Given the presence of an inexperienced quarterback under center, it's a tough week to consider rolling with the only two Lions of any value - Calvin Johnson and Maurice Morris. Johnson will probably see constant double-coverage by a good 49ers secondary throughout the day, while Morris seems likely to struggle while going up against Patrick Willis and a quality San Francisco front seven.
On the 49ers side, players like Smith, Davis, Crabtree, and Gore are all in line for big days against a terrible Lions defense, and Davis and Gore seem like especially safe choices if you're deciding whether or not to use them in the fantasy championship round. Smith, Crabtree, kicker Joe Nedney and the 49ers defense are all riskier, but all will probably contribute something to the proceedings.
Give credit to the Lions for rebounding from a dispiriting blowout in Baltimore and hanging in with a far superior Arizona team last week, but remember when handicapping this game that Detroit has infrequently stacked strong performances this year. The presence of Stanton at quarterback should pique some interest among Lions fans, but if he was really the team's answer, he would have seen the field long before now. On the other side, if there's a team in the league that could be expected to play hard in what amounts to a meaningless situation, it's a group of guys coached by Mike Singletary. Look for the Niners to keep the Lions at arm's length and move the 49ers a game within .500.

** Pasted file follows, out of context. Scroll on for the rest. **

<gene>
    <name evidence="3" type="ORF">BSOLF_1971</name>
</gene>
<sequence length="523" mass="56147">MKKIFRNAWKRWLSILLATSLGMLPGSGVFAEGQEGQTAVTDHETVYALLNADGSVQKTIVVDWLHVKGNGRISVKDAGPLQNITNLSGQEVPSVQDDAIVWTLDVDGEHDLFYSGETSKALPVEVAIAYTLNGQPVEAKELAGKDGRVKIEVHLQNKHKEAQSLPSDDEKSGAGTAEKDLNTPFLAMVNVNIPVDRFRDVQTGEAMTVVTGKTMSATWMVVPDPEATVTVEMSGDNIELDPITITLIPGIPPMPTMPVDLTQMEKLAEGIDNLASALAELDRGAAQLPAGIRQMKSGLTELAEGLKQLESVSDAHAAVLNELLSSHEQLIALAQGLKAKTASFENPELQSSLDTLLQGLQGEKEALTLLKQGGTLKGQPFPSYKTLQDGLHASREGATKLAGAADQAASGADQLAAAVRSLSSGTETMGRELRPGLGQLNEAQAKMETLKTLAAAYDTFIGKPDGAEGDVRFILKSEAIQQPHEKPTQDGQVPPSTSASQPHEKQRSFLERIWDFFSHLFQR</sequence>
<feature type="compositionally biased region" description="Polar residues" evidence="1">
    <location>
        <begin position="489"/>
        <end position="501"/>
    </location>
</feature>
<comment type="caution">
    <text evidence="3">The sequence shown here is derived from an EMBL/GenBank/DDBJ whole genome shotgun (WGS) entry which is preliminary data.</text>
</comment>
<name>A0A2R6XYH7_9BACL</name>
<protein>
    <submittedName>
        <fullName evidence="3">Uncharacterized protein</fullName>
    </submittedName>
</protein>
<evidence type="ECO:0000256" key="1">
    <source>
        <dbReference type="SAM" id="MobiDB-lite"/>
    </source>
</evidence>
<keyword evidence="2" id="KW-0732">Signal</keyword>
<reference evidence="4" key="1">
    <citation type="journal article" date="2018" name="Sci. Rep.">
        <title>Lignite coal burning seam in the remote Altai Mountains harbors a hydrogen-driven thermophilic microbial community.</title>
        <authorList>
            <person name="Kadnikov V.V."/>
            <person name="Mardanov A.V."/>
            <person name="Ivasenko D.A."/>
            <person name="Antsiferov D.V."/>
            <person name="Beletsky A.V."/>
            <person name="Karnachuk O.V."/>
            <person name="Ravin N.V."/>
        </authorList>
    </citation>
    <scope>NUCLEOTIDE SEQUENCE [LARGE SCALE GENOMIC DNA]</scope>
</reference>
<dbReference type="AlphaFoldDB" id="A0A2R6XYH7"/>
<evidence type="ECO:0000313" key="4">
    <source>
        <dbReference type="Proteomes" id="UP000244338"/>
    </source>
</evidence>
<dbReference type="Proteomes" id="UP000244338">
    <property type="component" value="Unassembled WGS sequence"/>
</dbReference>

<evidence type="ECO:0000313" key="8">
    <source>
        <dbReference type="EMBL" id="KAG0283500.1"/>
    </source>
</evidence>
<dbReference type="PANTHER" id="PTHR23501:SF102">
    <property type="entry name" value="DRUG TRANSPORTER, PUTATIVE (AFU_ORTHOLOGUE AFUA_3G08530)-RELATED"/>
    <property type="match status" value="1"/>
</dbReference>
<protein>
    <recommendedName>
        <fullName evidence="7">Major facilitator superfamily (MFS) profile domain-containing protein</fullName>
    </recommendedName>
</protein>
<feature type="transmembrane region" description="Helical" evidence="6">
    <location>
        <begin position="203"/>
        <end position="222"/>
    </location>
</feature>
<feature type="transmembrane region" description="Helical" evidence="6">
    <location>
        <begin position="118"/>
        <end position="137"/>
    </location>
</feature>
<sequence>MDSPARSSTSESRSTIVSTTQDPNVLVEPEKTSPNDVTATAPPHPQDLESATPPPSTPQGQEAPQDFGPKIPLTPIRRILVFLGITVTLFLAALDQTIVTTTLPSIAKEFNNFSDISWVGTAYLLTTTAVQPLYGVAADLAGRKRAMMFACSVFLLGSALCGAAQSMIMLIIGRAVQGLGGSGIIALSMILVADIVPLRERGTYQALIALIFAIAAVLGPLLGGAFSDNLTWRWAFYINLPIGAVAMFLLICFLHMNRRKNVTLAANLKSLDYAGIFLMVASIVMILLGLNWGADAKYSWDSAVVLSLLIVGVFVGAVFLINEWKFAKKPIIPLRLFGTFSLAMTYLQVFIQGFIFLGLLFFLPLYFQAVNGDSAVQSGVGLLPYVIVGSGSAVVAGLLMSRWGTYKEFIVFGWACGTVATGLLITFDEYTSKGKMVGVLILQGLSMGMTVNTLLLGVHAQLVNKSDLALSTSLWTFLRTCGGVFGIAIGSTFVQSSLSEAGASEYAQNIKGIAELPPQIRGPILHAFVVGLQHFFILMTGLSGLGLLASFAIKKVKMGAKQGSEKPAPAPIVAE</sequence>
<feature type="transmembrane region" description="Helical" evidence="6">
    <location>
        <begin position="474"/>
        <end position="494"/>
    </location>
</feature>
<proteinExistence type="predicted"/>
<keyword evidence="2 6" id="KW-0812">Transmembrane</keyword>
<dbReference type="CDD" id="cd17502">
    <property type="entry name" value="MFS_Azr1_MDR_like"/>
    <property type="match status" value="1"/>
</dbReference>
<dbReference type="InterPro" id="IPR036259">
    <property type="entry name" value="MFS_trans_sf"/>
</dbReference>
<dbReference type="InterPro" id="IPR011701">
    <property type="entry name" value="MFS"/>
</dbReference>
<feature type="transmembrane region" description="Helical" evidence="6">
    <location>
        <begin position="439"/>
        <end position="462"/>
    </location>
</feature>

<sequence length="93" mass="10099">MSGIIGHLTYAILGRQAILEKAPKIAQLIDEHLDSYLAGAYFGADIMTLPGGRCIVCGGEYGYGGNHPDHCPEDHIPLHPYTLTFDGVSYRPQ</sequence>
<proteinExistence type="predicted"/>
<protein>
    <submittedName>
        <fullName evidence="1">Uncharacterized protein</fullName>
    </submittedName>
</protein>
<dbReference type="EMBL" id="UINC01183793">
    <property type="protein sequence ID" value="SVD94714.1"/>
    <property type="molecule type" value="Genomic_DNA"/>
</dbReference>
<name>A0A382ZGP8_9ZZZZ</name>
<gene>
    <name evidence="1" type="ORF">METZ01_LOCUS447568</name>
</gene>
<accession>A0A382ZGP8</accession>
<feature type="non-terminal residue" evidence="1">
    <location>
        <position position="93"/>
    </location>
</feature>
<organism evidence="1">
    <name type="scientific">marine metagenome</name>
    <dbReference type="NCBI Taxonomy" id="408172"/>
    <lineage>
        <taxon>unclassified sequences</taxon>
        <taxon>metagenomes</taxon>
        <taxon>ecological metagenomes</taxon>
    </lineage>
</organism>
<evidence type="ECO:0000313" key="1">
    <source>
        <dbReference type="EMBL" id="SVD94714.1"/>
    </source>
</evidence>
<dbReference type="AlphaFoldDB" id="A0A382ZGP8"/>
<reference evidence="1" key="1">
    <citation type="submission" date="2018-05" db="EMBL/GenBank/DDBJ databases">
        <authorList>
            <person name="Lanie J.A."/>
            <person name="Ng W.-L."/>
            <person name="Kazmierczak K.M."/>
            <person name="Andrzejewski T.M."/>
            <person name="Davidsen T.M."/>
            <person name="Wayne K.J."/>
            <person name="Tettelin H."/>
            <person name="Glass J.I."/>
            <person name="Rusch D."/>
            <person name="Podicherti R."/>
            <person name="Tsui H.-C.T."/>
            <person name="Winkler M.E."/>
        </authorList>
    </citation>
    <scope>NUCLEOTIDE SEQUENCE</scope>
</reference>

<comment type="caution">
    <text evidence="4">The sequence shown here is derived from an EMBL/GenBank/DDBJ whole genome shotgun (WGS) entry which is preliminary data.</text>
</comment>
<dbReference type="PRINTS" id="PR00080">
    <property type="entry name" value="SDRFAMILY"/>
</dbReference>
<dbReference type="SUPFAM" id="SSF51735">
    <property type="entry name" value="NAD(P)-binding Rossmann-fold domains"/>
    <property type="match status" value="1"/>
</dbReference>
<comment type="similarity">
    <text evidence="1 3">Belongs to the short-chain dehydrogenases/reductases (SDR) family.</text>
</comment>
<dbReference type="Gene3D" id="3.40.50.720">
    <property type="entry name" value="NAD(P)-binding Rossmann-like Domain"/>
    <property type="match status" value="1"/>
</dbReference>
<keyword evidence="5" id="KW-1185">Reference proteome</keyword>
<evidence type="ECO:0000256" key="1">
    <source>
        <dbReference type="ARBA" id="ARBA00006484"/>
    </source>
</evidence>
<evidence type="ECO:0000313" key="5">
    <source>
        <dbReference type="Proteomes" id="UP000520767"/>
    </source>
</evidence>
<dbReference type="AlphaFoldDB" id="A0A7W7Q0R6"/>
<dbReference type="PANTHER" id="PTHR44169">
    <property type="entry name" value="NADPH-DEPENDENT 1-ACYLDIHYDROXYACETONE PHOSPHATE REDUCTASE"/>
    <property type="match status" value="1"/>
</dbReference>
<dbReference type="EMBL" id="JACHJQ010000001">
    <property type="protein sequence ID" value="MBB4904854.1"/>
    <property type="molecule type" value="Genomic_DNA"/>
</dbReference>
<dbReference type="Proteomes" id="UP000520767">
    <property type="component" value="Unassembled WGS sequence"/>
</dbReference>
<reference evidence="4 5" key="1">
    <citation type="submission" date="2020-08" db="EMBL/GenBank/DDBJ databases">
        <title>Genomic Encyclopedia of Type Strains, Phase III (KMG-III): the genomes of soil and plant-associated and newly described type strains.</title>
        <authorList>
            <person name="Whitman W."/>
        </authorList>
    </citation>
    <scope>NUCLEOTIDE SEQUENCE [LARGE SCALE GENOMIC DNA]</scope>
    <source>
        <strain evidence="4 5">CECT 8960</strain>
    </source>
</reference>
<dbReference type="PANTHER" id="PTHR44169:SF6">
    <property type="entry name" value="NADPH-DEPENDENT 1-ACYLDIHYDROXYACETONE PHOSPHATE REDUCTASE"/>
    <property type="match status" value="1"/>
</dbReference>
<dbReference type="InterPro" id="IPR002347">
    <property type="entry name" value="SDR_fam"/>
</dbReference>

Sports Network Predicted Outcome: 49ers 24, Lions 10
12/23 22:53:59 ET